“Spanish government bonds rose, pushing two-year note yields to a 2 1/2-year low, as the nation sold more debt than its maximum target at an auction, underscoring demand for higher-yielding euro-region assets.
Italian bonds advanced for a fourth day after a report showed the nation’s services sectorcontracted less than economists forecast last month. German 10-year bund yields were about two basis points from the lowest since August after the European Central Bank left its key refinancing rate at 0.75 percent. France auctioned 10-year bonds at a record-low yield.
“It was a fairly good auction in Spain,” said Michael Leister, an interest-rate strategist at Commerzbank AG in London. “The size sold was above the top of the range. It confirms Spain’s access to funding is very robust and that should support peripheral debt.”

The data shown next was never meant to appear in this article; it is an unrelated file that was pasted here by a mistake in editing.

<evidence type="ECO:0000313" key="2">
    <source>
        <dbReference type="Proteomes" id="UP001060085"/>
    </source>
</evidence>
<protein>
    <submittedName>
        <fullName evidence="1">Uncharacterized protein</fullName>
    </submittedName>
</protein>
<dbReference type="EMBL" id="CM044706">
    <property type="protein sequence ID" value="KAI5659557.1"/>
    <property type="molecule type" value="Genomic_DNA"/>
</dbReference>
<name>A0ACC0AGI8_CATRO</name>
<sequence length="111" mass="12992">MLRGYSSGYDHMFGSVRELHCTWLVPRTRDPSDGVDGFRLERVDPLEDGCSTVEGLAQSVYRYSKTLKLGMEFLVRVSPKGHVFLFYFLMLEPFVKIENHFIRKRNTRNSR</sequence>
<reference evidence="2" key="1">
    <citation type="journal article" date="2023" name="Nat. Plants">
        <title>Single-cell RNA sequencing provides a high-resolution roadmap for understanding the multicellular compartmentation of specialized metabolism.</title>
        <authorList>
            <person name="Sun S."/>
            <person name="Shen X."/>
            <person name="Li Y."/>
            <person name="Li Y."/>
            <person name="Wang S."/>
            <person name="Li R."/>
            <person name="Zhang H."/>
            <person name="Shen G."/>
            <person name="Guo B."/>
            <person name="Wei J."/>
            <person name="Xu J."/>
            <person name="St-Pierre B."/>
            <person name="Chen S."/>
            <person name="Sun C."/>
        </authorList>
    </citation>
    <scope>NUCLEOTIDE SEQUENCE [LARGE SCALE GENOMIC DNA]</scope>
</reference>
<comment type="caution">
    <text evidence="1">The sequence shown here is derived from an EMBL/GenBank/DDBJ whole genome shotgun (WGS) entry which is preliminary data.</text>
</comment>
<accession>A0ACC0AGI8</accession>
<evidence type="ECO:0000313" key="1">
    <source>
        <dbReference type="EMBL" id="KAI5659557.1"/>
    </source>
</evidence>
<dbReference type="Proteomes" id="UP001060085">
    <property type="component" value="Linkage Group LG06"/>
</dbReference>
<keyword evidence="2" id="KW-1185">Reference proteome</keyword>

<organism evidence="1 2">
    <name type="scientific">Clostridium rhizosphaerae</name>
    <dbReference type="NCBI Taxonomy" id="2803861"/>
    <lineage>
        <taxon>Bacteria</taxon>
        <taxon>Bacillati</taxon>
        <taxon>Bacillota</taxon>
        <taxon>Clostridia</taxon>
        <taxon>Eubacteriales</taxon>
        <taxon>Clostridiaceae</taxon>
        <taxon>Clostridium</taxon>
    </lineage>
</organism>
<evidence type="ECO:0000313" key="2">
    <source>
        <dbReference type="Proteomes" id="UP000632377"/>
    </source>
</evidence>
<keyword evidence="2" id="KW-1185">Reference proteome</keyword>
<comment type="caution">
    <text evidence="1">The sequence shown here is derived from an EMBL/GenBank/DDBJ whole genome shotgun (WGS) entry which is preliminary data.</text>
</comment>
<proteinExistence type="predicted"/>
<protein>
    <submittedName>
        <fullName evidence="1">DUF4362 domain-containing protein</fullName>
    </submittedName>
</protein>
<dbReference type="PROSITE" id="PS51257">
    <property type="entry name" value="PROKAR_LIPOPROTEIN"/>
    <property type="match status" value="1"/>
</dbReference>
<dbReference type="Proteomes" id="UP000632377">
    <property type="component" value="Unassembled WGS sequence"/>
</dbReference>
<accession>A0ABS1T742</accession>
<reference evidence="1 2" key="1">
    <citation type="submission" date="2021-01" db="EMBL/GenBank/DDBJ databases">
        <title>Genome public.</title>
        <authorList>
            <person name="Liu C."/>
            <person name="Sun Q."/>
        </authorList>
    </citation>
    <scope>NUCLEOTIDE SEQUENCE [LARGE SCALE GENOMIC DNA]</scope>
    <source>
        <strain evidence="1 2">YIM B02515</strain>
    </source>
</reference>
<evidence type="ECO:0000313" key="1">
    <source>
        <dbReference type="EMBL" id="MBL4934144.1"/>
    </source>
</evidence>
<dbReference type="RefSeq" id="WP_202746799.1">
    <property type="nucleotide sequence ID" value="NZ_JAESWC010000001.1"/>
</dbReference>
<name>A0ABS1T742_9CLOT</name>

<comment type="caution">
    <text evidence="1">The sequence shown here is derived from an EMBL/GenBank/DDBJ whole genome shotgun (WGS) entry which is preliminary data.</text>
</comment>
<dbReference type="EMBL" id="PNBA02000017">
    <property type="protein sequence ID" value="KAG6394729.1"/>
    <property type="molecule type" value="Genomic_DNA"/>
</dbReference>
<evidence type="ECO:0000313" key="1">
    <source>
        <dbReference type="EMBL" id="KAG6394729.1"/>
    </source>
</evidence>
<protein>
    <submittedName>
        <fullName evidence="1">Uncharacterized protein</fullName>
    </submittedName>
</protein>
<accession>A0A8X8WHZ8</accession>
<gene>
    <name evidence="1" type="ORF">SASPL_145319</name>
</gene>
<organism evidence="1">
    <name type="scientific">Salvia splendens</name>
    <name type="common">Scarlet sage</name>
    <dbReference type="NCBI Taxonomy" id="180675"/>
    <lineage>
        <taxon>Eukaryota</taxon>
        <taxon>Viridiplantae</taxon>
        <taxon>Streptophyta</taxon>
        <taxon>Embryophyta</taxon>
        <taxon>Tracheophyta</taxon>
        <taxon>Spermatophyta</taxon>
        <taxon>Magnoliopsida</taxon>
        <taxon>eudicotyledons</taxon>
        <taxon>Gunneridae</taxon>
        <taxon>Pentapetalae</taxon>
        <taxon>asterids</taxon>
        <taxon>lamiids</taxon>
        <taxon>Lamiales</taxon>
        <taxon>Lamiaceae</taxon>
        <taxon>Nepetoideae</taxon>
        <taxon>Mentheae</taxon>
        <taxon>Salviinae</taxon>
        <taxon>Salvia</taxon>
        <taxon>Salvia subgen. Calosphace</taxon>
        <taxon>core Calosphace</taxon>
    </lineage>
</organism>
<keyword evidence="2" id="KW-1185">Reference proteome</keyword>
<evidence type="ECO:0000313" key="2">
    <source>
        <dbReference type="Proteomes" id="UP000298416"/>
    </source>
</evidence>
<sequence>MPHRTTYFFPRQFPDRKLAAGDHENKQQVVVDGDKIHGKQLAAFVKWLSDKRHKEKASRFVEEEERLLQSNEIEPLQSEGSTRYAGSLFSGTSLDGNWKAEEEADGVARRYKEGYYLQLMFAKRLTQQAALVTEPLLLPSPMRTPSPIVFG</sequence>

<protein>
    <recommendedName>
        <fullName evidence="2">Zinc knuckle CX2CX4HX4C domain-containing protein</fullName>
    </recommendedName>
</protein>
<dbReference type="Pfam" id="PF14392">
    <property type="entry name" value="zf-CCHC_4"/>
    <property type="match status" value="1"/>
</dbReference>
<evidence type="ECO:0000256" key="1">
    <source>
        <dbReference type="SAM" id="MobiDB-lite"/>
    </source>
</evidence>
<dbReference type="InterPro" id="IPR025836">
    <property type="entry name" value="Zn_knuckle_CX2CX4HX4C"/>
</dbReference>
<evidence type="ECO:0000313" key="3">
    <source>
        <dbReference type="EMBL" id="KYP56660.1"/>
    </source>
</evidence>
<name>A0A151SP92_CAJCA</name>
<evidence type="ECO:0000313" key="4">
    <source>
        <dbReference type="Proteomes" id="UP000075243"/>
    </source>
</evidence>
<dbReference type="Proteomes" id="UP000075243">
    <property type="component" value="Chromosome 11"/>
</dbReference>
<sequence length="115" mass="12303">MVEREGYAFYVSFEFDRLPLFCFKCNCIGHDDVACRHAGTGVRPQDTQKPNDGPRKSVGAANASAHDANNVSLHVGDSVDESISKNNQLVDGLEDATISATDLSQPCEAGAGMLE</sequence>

Spain’s two-year note yields dropped seven basis points, or 0.07 percentage point, to 2.13 percent at 12:47 p.m. London time, after reaching 2.07 percent, the lowest since October 2010. The 2.75 percent security maturing in March 2015 rose 0.14, or 1.40 euros per 1,000-euro ($1,281) face amount, to 101.19.
The Spanish 10-year bond yield declined four basis points to 4.88 percent, while the rate on similar-maturity Italian debt fell eight basis points to 4.51 percent.